|Apologies to the copyright holder - Hoffnung's Choir is gloriously gender-neutral|
Choir directing is one of the most inclusive and non-segregative occupations there is. In my time I have probably directed around 50 choirs. These have been all-male, all-female, mixed, professional, amateur, members have included people with every imaginable disability, blind people, deaf people, people with limbs missing, people recovering from trauma, the battle-scarred, the very young, the very old, the white, the black, the brown, the lurid yellow (that was me with a bad attack of jaundice); you name it, it’s been in one of my choirs. My father, at 100, has recently left his church choir, not because his singing has deteriorated, but because he can no longer easily process with the others. Some of my very best friends have been in choirs, and some of my worse enemies. The thing about choral singing is it is a complete and utter leveller, drawing in people of all shapes, sizes, creeds, colours, ages, abilities, sexual orientation and political affiliations. It does not matter to the director; so long as you want to sing, there is a choir for you.
Yet I learn from a radio report this morning that choral directors are dinosaurs, stuck in the prejudice-laden segregation-obsessed mores of the past. It seems that those of “fluid gender” (defined as “unwilling to accept the random gender stereotype imposed at birth”) feel dispossessed of their right to sing in a choir.
I once conducted a “gay” choir – which was just like every other choir but liked to parade under a banner which made them seem different – elitist – from others. And from several choir tours I did with other choirs, I seem to have conducted choirs comprising a disproportionate number of people with an obsession with sexual relations with those of the opposite “imposed gender”. If people want to give their choirs labels, let them; my rule is that if you want to sing, there is a choir for you and you should be welcomed in to it regardless of any other aspect of your psyche.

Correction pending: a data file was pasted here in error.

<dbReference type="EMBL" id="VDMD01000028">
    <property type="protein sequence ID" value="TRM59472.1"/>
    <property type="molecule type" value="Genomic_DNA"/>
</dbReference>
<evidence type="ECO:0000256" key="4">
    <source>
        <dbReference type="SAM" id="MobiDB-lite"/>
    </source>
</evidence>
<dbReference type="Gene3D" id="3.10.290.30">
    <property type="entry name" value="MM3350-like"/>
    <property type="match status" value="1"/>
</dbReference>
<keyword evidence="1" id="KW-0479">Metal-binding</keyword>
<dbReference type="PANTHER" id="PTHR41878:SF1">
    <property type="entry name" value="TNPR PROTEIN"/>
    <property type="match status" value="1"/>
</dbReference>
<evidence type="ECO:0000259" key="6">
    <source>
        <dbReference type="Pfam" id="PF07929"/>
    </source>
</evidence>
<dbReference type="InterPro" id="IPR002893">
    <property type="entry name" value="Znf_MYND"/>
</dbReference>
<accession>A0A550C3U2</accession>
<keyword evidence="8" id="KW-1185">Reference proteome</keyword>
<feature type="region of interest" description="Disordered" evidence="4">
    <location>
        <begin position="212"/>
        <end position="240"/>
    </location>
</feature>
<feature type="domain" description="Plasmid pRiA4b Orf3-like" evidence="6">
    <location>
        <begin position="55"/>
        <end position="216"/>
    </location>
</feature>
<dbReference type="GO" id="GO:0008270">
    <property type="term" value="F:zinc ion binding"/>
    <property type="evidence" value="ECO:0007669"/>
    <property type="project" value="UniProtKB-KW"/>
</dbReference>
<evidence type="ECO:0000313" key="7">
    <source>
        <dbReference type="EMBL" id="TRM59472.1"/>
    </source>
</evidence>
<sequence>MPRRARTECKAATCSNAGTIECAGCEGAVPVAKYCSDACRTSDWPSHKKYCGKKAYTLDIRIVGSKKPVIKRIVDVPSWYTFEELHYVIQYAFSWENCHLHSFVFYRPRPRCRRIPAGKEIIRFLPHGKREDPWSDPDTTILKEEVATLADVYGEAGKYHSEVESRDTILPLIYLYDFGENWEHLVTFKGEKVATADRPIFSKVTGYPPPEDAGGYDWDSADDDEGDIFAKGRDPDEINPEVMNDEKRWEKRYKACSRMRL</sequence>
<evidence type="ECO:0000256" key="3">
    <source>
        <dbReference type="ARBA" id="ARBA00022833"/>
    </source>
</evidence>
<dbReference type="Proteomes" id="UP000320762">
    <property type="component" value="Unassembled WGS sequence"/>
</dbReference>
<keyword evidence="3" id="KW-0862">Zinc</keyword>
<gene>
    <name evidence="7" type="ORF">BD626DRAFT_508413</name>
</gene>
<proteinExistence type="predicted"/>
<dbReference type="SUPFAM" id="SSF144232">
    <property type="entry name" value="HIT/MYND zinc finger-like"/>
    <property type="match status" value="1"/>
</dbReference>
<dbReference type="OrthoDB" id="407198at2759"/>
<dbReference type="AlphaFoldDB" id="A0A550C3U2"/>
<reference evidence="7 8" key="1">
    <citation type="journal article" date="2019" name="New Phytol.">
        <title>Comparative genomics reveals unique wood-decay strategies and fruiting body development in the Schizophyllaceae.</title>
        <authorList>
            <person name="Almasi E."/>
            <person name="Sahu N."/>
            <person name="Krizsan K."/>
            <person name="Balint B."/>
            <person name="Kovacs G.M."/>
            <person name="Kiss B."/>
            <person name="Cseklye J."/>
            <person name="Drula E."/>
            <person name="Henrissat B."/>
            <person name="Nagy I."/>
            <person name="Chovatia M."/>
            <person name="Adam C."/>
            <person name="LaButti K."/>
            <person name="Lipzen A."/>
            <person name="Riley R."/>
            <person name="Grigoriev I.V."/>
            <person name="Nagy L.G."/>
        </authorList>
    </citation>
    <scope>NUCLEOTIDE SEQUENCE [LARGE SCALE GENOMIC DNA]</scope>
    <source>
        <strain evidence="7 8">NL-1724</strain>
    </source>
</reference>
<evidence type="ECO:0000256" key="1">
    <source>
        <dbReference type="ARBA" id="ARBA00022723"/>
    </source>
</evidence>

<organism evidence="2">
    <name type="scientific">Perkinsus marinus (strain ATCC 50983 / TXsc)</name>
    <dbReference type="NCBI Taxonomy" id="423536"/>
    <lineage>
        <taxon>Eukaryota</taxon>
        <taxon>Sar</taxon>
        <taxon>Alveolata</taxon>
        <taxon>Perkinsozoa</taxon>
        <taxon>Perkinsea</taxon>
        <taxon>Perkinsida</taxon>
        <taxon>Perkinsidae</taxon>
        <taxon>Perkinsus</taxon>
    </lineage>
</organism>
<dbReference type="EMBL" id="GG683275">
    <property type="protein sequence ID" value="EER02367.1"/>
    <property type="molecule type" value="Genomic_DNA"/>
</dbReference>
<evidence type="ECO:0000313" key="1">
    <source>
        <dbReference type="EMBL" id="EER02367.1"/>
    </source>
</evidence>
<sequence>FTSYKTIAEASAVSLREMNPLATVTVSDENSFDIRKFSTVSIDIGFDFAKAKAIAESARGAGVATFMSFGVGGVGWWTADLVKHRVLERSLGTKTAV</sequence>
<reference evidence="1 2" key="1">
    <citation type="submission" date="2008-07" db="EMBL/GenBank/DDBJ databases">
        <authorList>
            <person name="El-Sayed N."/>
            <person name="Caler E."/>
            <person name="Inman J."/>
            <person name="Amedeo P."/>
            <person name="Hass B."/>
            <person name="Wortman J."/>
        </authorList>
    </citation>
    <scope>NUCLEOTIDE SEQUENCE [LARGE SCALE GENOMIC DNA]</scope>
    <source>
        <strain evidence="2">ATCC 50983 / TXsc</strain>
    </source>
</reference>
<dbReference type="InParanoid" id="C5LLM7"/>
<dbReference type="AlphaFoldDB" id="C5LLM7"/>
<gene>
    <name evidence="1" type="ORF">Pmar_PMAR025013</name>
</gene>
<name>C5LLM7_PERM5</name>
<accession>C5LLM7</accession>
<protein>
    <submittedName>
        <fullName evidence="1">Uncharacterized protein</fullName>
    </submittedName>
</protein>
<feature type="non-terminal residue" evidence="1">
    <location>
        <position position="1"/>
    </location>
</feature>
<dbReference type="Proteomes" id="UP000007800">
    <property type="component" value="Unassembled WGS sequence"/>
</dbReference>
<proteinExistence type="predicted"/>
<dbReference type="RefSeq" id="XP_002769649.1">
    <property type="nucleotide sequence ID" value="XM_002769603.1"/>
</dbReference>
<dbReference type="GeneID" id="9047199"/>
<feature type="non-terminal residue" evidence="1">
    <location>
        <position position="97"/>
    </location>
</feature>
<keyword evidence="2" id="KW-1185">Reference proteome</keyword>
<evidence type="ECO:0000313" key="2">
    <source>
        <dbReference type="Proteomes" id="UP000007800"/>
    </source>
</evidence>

Of course some choirs are exclusive in their insistence on gender, occupation or vocal prowess. Yet for every one of these, there are a thousand who accept those excluded. In short, every choir director manages a complete balance with no hint that anyone would ever be excluded. We, as a body of professionals, have never really thought about it, simply because inclusivity is endemic in the profession.
Back to the radio report. A daft idiot (oh yes! I did once direct a choir made up of inmates from a hospital for the criminally insane) felt that in the world of choral singing, there were barriers caused by sexual stereotyping. According to this twit, we expect women to sing with high voices and men to sing with low ones. As a poor counter-tenor and highly able falsettist, that’s an assumption I never make – and I have had innumerable female tenors in my amateur choirs (although I have yet to encounter a female basso profundo – but I live in hope; it’s just about impossible to get hold of a male one these days). Who expects women to sing with high voices and men with low ones? Not choir directors, certainly. Possibly only those who see an issue which does not exist and use it to promulgate their own private agenda.
As a result, choirs in one American state (I did not catch which one, I was off in search of the sick-bag at the time) are being forced to abandoned one-sex rules. But it was not an issue of forcing barbershop ensembles to admit both men and women – after all that’s been going for years. It was an issue of allowing those “real people” (according to Loony Toons) who genuinely do not know what their gender is and who choose to identify with no established gender. Choirs, we were told, must be ready to accept those whose gender is fluid and who, therefore, cannot be boxed up in the prejudicial stereotypical labels of soprano, alto, tenor or bass.
I would say this is all bollocks – but that would be an unfortunate word given the context. In all my experience I have never once encountered anyone changing gender during a choral rehearsal (let alone a performance). I’ve certainly encountered plenty of people whose voices change from high to low in mid-flow; but the breaking of a boy’s voice, tragic though it seems at the time, is not indicative of a gender shift – more a natural process of gender confirmation.
However, I do concede that there might just be something to learn from all this. The labels we have long given to the voices do have gender implications which, perhaps, are no longer relevant. Technically you cannot have a male soprano (that would be a treble), a male contralto (that would be an alto) or a male mezzo-soprano (that would be a counter-tenor). Funnily enough it does not work the other way round, and while we assume tenors, baritones and basses will always be men, choral directors know otherwise. Although I am a stickler for correct nomenclature, I am willing to let this drop if it helps make choirs seem more inclusive. Bring on the gender-free sopranos and the gender-neutral contraltos; anything to prevent anyone thinking that they are excluded from what is the most enjoyable and wonderful activity known to man, woman or gender fluid.